Tuesday, February 8, 2011


One way to get an idea of school involvement in higher level thinking is the number of students involved in school fairs. Regardless of the fair/festival type--science, technology, social studies, art, media, etc.--the effort involved in working on a project gets students to think beyond their basic education...and that's a good thing.

While many are not moved by Obama's Sputnik moment, the country doesn't have as strong an interest in STEM (Science Technology Engineering Math). However, the increased use of technology tools has led to a larger separation between the creators and users of technology. The cash register has gotten much more sophisticated. However, I suspect that the average fast food worker had more math competence 40 years ago than one does today.

As a result, the high end of technology creators need to evolve and innovate faster than ever before. That means the low end is falling farther behind.

It doesn't matter what level of skill they show at the start. Just get the kids to work on an appropriate idea or topic of interest. Guide them through the steps required to participate. A parent can add a level of discussion as the student works through the process. Help make the adventure of learning enjoyable.

Make sure that the student owns the process. Parent, if you want the display to look good, let the student use premade shapes, letters, pictures, etc. It is their responsibility to create the materials. Sure you can help younger kids print the information, but let it be the student's information. Here is your test--if the judges took the student into a room without you, what could the child explain about the project?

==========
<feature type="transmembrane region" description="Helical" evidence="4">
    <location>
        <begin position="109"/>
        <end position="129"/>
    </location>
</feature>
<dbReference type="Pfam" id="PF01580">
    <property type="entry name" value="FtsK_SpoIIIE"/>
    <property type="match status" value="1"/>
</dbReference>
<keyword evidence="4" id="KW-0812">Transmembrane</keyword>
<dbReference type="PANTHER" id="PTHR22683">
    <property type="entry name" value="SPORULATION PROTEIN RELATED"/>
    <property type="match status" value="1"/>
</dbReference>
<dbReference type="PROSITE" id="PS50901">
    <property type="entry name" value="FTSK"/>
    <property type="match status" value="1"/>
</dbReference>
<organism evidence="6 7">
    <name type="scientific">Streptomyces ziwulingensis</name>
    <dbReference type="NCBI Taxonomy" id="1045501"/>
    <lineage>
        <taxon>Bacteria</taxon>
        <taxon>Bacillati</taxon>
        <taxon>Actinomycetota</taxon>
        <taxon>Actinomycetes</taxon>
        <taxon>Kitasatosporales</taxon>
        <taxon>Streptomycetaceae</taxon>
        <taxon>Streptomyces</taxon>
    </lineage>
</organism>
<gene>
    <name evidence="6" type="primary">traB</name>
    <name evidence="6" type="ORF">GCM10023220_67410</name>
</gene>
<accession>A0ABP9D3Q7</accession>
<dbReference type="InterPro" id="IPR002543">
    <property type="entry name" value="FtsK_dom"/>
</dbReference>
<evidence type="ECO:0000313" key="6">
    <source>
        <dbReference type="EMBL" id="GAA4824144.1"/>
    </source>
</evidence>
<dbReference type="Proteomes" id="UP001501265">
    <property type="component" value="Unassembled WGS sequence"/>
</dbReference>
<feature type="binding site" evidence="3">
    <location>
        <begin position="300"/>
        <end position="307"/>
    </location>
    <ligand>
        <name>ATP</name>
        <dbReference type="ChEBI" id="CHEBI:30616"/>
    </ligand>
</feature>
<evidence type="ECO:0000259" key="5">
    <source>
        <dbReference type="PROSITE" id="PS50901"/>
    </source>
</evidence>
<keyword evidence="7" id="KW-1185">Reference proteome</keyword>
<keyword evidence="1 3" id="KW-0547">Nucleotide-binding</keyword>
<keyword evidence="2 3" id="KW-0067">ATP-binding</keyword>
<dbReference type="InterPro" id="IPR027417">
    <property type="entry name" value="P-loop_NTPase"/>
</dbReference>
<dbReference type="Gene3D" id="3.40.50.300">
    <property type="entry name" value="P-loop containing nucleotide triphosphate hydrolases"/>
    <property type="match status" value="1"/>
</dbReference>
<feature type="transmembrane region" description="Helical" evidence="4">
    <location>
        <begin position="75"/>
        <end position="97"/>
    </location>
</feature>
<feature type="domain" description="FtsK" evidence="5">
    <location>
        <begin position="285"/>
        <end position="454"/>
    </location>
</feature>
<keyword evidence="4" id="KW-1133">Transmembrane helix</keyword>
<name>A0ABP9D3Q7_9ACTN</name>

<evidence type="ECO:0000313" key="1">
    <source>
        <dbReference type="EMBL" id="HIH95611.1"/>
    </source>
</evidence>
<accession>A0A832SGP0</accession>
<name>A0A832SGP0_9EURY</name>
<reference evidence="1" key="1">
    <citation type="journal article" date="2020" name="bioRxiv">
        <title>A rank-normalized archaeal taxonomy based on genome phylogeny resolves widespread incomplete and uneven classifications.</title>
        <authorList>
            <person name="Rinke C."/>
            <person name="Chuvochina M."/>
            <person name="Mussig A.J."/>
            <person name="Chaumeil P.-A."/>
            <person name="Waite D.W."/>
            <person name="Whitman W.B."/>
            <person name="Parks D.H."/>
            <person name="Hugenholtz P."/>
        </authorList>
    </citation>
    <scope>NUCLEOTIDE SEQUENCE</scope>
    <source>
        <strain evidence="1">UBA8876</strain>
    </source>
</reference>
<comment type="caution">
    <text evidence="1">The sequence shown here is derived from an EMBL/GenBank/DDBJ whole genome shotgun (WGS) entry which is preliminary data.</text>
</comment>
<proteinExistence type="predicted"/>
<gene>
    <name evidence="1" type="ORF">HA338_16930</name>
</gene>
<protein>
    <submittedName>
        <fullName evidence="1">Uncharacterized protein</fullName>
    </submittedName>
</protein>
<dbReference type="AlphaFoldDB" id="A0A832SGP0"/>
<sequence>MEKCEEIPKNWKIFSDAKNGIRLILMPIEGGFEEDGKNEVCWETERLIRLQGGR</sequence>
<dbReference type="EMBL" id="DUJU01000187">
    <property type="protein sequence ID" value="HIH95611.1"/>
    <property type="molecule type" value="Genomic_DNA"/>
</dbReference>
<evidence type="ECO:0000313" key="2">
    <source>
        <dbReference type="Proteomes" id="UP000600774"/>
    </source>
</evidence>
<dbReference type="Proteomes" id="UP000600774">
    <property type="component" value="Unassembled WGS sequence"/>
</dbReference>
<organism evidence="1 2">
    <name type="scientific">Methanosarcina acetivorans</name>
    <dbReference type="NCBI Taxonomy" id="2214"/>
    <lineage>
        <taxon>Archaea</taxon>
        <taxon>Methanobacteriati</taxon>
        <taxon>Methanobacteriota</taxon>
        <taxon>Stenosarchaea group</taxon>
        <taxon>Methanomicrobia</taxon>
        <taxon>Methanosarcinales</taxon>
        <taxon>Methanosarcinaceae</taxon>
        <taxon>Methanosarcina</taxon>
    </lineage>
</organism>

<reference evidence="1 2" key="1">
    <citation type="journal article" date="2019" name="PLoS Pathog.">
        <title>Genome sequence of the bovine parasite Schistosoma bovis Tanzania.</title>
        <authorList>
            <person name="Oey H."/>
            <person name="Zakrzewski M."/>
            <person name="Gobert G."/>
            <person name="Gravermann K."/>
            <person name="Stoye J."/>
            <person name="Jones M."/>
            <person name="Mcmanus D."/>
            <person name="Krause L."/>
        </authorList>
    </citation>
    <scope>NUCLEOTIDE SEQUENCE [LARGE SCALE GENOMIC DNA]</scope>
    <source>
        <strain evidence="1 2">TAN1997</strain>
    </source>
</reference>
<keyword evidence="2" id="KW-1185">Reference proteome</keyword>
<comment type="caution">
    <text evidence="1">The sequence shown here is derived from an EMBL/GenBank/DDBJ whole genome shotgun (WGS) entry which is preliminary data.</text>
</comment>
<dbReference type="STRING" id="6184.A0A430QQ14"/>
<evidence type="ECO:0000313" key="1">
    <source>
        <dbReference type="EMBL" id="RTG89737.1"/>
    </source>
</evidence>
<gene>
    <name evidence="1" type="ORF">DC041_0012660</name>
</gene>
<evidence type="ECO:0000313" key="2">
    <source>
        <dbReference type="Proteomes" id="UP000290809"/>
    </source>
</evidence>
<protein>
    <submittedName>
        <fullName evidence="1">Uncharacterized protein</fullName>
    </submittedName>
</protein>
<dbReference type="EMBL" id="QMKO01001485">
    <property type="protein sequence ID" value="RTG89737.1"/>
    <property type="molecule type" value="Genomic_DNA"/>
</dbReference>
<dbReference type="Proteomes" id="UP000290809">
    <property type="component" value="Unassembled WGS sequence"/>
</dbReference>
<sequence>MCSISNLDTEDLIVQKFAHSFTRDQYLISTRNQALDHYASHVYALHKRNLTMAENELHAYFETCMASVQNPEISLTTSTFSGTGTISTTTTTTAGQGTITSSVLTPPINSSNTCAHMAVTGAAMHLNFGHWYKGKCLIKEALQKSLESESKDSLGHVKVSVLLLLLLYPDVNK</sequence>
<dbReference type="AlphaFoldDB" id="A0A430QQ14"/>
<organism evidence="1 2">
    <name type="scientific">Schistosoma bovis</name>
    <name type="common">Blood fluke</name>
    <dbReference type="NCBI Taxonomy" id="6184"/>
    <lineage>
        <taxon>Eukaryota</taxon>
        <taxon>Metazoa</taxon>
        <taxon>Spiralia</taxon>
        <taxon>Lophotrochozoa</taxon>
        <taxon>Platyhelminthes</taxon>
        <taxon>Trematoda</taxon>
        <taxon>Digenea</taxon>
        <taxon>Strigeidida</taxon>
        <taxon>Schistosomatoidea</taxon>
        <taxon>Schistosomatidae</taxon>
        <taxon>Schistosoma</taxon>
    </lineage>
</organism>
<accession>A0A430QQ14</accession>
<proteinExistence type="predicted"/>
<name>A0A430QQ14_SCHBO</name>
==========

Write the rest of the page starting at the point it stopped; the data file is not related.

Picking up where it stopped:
Let's learn from the experience and get better next time. The students will improve critical thinking and project skills by working on school fairs. Kids begin to learn how the school assignments relate to real life.

More complete version in link of Prepare for the Science Fair with instructions on HOW to do a science fair project by Kevin Temmer, talented HS student who may have won a media festival award.

Recently, I helped to judge a science fair. We needed more volunteers to judge these events. There were several students who really showed a flair for science. The key is to get those with a flair for the subject to continue to learn & grow.

Ultimately, I want the kids to figure out what they like to do and to do well in those areas. Part of that discovery is both trying to do things and learning how to take what they know to higher levels of insight.